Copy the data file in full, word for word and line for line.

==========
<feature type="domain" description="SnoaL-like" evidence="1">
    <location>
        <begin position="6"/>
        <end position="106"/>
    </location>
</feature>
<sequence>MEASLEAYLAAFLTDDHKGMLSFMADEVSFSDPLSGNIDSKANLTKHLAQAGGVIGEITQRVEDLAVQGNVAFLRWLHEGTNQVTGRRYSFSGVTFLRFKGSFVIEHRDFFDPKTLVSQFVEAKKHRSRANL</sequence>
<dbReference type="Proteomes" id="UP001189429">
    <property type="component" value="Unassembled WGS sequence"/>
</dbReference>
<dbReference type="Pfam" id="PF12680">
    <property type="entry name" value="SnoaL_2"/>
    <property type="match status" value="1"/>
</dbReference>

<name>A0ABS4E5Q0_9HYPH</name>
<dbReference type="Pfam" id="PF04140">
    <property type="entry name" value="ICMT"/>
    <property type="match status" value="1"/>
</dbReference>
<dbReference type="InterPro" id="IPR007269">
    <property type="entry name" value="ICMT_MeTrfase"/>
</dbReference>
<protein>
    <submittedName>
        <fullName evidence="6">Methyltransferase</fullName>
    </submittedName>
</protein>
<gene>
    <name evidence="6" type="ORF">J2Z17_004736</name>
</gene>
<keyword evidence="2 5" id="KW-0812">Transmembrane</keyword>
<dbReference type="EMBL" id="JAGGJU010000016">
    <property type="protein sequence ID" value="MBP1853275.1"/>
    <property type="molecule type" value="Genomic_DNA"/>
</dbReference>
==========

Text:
<feature type="domain" description="SnoaL-like" evidence="1">
    <location>
        <begin position="6"/>
        <end position="106"/>
    </location>
</feature>
<sequence>MEASLEAYLAAFLTDDHKGMLSFMADEVSFSDPLSGNIDSKANLTKHLAQAGGVIGEITQRVEDLAVQGNVAFLRWLHEGTNQVTGRRYSFSGVTFLRFKGSFVIEHRDFFDPKTLVSQFVEAKKHRSRANL</sequence>
<dbReference type="Proteomes" id="UP001189429">
    <property type="component" value="Unassembled WGS sequence"/>
</dbReference>
<dbReference type="Pfam" id="PF12680">
    <property type="entry name" value="SnoaL_2"/>
    <property type="match status" value="1"/>
</dbReference>

<name>A0ABS4E5Q0_9HYPH</name>
<dbReference type="Pfam" id="PF04140">
    <property type="entry name" value="ICMT"/>
    <property type="match status" value="1"/>
</dbReference>
<dbReference type="InterPro" id="IPR007269">
    <property type="entry name" value="ICMT_MeTrfase"/>
</dbReference>
<protein>
    <submittedName>
        <fullName evidence="6">Methyltransferase</fullName>
    </submittedName>
</protein>
<gene>
    <name evidence="6" type="ORF">J2Z17_004736</name>
</gene>
<keyword evidence="2 5" id="KW-0812">Transmembrane</keyword>
<dbReference type="EMBL" id="JAGGJU010000016">
    <property type="protein sequence ID" value="MBP1853275.1"/>
    <property type="molecule type" value="Genomic_DNA"/>
</dbReference>